pixel gif watercolorists of whatcom  
pixel gif
Make your mark. Sign it. Share it.


Transfer Drawing
Prepare Surface
Preserve White
Apply Paint
Manipulate Paint
Recover White
Digital Copy
Mat and Frame
Artist's Statement


 Carolyn Avera
Scott Brown
Janet Clay
Jean Christensen
Barbee Folenius
Julie Olsen


Projector Tips
Copy Machine Tips
Photoshop Elements
Art Organizations
Contact Us

Drawing with a Painting in Mind


Drawing plays many roles in the creation of a painting.

Sometimes we draw factual sketches in a sketchbook to gather information that can be used later. Sometimes we draw to focus our attention, to see something more clearly, to understand characteristic forms. The more we draw, the more we see. We surround the drawing with notes about colors, mood, and textures. We write what attracted us to this particular scene or object.

Other times we draw to interpret reality, to see beyond what is there, to interpret the scene through the filters of our own emotions. Sometimes we draw to see more than is in front of our eyes.

Sometimes we draw thumbnail sketches to explore the compositional design options that are available for a specific painting. We sketch different formats and then select the one that seems to be the most approriate for the subject matter. We sketch different compositional schemes that will divide the format and then select one. We sketch elements that we might include in the composition and select a few. We sketch how those elements might be simplified. We sketch how those elements might be arranged and select the one that expresses our personal interpretation of the subject matter. Using the preferred arrangement, we sketch a variety of value patterns and select our favorite. Each of these sketches is like a private conversation with ourselves, exploring options and making decisions that support our purpose.

After exploring the options and selecting the format, the compositional scheme, the elements, the arrangement and point of view, and the value pattern, we choose from a variety of ways to draw onto the watercolor paper.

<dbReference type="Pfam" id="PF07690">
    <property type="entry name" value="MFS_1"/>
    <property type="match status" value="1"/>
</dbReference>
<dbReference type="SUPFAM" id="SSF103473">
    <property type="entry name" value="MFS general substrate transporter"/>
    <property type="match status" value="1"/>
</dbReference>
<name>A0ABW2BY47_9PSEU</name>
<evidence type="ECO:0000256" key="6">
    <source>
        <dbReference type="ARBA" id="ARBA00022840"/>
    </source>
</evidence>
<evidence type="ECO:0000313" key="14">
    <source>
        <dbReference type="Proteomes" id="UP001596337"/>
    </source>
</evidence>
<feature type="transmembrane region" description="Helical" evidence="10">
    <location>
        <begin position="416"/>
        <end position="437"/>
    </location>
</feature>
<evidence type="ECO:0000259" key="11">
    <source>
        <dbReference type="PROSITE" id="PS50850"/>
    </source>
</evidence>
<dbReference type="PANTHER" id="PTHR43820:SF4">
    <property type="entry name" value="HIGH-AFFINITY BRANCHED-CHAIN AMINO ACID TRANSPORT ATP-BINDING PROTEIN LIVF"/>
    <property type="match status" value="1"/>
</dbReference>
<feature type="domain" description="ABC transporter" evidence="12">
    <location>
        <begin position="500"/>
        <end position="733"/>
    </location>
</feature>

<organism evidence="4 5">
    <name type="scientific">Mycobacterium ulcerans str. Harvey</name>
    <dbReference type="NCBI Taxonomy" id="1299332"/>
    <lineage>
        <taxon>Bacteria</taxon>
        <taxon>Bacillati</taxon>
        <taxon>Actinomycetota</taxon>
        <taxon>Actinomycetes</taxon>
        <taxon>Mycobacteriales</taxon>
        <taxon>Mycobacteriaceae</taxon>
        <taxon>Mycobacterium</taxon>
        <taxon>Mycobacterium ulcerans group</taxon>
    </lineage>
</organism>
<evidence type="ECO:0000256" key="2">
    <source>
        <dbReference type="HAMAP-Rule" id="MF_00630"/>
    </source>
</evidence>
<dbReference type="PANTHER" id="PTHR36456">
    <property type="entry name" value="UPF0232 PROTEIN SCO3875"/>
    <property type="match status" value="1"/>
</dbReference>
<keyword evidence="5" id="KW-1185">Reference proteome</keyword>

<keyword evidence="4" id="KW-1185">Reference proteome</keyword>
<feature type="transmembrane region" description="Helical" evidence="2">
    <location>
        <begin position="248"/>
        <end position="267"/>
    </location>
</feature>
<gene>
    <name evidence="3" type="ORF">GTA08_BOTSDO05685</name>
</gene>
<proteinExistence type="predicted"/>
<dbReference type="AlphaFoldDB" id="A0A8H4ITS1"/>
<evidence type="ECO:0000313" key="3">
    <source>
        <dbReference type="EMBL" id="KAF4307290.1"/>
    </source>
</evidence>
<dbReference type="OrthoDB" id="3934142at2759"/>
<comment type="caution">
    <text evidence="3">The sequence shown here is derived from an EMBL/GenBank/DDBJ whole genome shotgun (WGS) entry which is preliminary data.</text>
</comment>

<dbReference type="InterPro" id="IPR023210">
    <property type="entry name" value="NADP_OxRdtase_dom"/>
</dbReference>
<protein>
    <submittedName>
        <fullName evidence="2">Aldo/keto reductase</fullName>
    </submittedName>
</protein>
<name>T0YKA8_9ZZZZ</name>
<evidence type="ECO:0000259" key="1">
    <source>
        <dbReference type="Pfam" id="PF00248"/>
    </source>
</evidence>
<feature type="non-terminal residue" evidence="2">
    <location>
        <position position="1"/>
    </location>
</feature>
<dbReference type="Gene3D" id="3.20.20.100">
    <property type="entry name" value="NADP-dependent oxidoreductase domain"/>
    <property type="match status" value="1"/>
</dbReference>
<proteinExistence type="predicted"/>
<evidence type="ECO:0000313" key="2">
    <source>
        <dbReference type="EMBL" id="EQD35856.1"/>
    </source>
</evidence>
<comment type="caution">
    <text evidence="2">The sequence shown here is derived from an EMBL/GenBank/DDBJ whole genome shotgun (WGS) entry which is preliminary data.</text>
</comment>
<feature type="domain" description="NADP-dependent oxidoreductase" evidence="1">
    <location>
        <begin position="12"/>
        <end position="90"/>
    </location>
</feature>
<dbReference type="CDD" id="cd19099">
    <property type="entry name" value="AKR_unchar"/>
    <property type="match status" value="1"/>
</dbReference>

Sometimes we draw to simplify complex subjects.

Sometimes we draw as little as possible on the watercolor paper, merely indicating the location and relative sizes of key elements. At other times we create a detailed drawing that will guide the painting every step of the way. Sometimes the drawing on the watercolor paper will be erased after the first washes are applied. Sometimes the lines will be clearly visible, while at other time they will remain mostly obscured by the paint.

Sometimes the lines will become an integral part of the final creative work of art. A pencil drawing may be traced by ink lines that follow yet remain independent of the original drawing. Watercolor washes may then be added that sometimes follow the drawing and sometimes remain independent from the lines. These two layers may be covered with collaged rice paper that partially obscure the lines. Additional drawing and washes may be added to this layer. To this layer of gesso could be added. The gesso could be blotted and wiped out in areas to reveal the layers below. Next, details could be drawn and painted on the gessoed surface.

Finally, there are times times when we make sketchbook drawings to practice the basic, innate perceptual skills of drawing. We draw the ten thousand things around us to develop our ability to perceive and to record our perceptions of shapes, lines, angles, proportions, positions in space, and tonal values.

Set your personal purpose meter. Decide what you want to accomplish, then select the appropriate tools and methods.

Regardless of your current purpose, regardless of the tools and methods you choose, the most important thing is to draw. Draw everything, everywhere, all the time.


Select Your Exploratory Purpose

Select Your Purpose for Drawing Directly on the Watercolor Paper

Factual Sketch


Gather information about your subject. Sketch the details of a window or a tree. Jot down notes about colors, textures and the play of light on the subject. Make a note of what attracted you to this subject. Record your emotional response to the scene.